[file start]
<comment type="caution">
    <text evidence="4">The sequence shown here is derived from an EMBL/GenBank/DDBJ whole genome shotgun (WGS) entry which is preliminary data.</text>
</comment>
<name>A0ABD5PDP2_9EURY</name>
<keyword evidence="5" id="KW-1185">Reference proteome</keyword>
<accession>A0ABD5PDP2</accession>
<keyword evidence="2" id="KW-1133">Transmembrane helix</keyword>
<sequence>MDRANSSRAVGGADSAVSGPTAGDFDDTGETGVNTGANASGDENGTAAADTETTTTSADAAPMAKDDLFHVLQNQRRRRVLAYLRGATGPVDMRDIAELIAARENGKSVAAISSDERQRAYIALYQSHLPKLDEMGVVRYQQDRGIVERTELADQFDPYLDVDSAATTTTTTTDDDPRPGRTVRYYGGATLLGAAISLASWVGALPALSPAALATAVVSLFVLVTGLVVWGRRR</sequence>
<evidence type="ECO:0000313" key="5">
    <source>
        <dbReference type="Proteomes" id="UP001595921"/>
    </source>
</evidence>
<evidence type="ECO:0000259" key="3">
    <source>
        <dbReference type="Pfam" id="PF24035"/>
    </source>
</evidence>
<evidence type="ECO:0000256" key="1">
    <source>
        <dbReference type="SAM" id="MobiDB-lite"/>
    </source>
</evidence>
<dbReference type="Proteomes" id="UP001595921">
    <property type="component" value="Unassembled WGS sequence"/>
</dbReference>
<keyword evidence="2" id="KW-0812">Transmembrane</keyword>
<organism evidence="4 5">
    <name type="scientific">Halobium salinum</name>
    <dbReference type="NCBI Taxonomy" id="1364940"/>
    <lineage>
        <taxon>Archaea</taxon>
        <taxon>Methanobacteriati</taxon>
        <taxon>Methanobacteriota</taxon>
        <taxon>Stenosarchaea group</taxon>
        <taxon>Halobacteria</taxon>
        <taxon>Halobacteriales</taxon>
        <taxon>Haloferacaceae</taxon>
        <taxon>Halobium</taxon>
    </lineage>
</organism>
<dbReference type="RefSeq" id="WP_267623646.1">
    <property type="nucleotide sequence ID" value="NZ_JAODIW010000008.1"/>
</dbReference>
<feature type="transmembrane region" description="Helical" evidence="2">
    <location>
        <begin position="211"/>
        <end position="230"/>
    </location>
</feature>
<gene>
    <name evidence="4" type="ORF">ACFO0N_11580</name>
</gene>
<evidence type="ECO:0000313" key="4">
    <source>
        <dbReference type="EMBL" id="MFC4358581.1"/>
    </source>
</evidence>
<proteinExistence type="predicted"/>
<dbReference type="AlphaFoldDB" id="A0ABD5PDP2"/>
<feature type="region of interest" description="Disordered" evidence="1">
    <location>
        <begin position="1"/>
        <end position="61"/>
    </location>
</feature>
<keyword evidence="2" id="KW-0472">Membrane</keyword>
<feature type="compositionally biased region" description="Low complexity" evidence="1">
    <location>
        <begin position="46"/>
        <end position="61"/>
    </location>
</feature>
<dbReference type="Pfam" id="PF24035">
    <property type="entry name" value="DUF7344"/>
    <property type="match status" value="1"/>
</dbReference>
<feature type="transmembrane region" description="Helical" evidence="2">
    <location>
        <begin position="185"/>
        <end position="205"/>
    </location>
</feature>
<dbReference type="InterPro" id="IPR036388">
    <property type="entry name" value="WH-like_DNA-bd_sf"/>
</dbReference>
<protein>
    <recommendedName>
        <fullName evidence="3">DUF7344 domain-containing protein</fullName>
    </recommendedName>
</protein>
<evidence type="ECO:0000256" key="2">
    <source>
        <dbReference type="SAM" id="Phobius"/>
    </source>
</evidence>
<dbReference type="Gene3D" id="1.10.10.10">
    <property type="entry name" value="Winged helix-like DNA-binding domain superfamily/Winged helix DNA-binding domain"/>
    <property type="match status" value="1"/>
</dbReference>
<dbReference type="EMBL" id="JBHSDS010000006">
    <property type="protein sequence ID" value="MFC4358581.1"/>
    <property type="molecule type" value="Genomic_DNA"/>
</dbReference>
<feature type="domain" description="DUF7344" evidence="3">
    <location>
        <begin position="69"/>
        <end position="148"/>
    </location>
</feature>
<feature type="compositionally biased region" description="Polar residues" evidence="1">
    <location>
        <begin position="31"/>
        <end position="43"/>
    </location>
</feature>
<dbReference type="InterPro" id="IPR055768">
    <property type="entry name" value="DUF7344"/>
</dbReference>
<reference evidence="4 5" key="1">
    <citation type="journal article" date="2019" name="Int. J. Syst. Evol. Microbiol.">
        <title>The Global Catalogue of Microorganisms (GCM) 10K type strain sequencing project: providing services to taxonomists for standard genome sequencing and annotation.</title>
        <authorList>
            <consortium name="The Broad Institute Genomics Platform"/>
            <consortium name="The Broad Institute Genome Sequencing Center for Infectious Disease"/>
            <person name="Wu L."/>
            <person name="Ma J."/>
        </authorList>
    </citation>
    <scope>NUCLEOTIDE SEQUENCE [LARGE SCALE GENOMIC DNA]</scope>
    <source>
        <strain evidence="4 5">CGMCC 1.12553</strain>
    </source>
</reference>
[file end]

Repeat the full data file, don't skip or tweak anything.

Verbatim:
<comment type="caution">
    <text evidence="4">The sequence shown here is derived from an EMBL/GenBank/DDBJ whole genome shotgun (WGS) entry which is preliminary data.</text>
</comment>
<name>A0ABD5PDP2_9EURY</name>
<keyword evidence="5" id="KW-1185">Reference proteome</keyword>
<accession>A0ABD5PDP2</accession>
<keyword evidence="2" id="KW-1133">Transmembrane helix</keyword>
<sequence>MDRANSSRAVGGADSAVSGPTAGDFDDTGETGVNTGANASGDENGTAAADTETTTTSADAAPMAKDDLFHVLQNQRRRRVLAYLRGATGPVDMRDIAELIAARENGKSVAAISSDERQRAYIALYQSHLPKLDEMGVVRYQQDRGIVERTELADQFDPYLDVDSAATTTTTTTDDDPRPGRTVRYYGGATLLGAAISLASWVGALPALSPAALATAVVSLFVLVTGLVVWGRRR</sequence>
<evidence type="ECO:0000313" key="5">
    <source>
        <dbReference type="Proteomes" id="UP001595921"/>
    </source>
</evidence>
<evidence type="ECO:0000259" key="3">
    <source>
        <dbReference type="Pfam" id="PF24035"/>
    </source>
</evidence>
<evidence type="ECO:0000256" key="1">
    <source>
        <dbReference type="SAM" id="MobiDB-lite"/>
    </source>
</evidence>
<dbReference type="Proteomes" id="UP001595921">
    <property type="component" value="Unassembled WGS sequence"/>
</dbReference>
<keyword evidence="2" id="KW-0812">Transmembrane</keyword>
<organism evidence="4 5">
    <name type="scientific">Halobium salinum</name>
    <dbReference type="NCBI Taxonomy" id="1364940"/>
    <lineage>
        <taxon>Archaea</taxon>
        <taxon>Methanobacteriati</taxon>
        <taxon>Methanobacteriota</taxon>
        <taxon>Stenosarchaea group</taxon>
        <taxon>Halobacteria</taxon>
        <taxon>Halobacteriales</taxon>
        <taxon>Haloferacaceae</taxon>
        <taxon>Halobium</taxon>
    </lineage>
</organism>
<dbReference type="RefSeq" id="WP_267623646.1">
    <property type="nucleotide sequence ID" value="NZ_JAODIW010000008.1"/>
</dbReference>
<feature type="transmembrane region" description="Helical" evidence="2">
    <location>
        <begin position="211"/>
        <end position="230"/>
    </location>
</feature>
<gene>
    <name evidence="4" type="ORF">ACFO0N_11580</name>
</gene>
<evidence type="ECO:0000313" key="4">
    <source>
        <dbReference type="EMBL" id="MFC4358581.1"/>
    </source>
</evidence>
<proteinExistence type="predicted"/>
<dbReference type="AlphaFoldDB" id="A0ABD5PDP2"/>
<feature type="region of interest" description="Disordered" evidence="1">
    <location>
        <begin position="1"/>
        <end position="61"/>
    </location>
</feature>
<keyword evidence="2" id="KW-0472">Membrane</keyword>
<feature type="compositionally biased region" description="Low complexity" evidence="1">
    <location>
        <begin position="46"/>
        <end position="61"/>
    </location>
</feature>
<dbReference type="Pfam" id="PF24035">
    <property type="entry name" value="DUF7344"/>
    <property type="match status" value="1"/>
</dbReference>
<feature type="transmembrane region" description="Helical" evidence="2">
    <location>
        <begin position="185"/>
        <end position="205"/>
    </location>
</feature>
<dbReference type="InterPro" id="IPR036388">
    <property type="entry name" value="WH-like_DNA-bd_sf"/>
</dbReference>
<protein>
    <recommendedName>
        <fullName evidence="3">DUF7344 domain-containing protein</fullName>
    </recommendedName>
</protein>
<evidence type="ECO:0000256" key="2">
    <source>
        <dbReference type="SAM" id="Phobius"/>
    </source>
</evidence>
<dbReference type="Gene3D" id="1.10.10.10">
    <property type="entry name" value="Winged helix-like DNA-binding domain superfamily/Winged helix DNA-binding domain"/>
    <property type="match status" value="1"/>
</dbReference>
<dbReference type="EMBL" id="JBHSDS010000006">
    <property type="protein sequence ID" value="MFC4358581.1"/>
    <property type="molecule type" value="Genomic_DNA"/>
</dbReference>
<feature type="domain" description="DUF7344" evidence="3">
    <location>
        <begin position="69"/>
        <end position="148"/>
    </location>
</feature>
<feature type="compositionally biased region" description="Polar residues" evidence="1">
    <location>
        <begin position="31"/>
        <end position="43"/>
    </location>
</feature>
<dbReference type="InterPro" id="IPR055768">
    <property type="entry name" value="DUF7344"/>
</dbReference>
<reference evidence="4 5" key="1">
    <citation type="journal article" date="2019" name="Int. J. Syst. Evol. Microbiol.">
        <title>The Global Catalogue of Microorganisms (GCM) 10K type strain sequencing project: providing services to taxonomists for standard genome sequencing and annotation.</title>
        <authorList>
            <consortium name="The Broad Institute Genomics Platform"/>
            <consortium name="The Broad Institute Genome Sequencing Center for Infectious Disease"/>
            <person name="Wu L."/>
            <person name="Ma J."/>
        </authorList>
    </citation>
    <scope>NUCLEOTIDE SEQUENCE [LARGE SCALE GENOMIC DNA]</scope>
    <source>
        <strain evidence="4 5">CGMCC 1.12553</strain>
    </source>
</reference>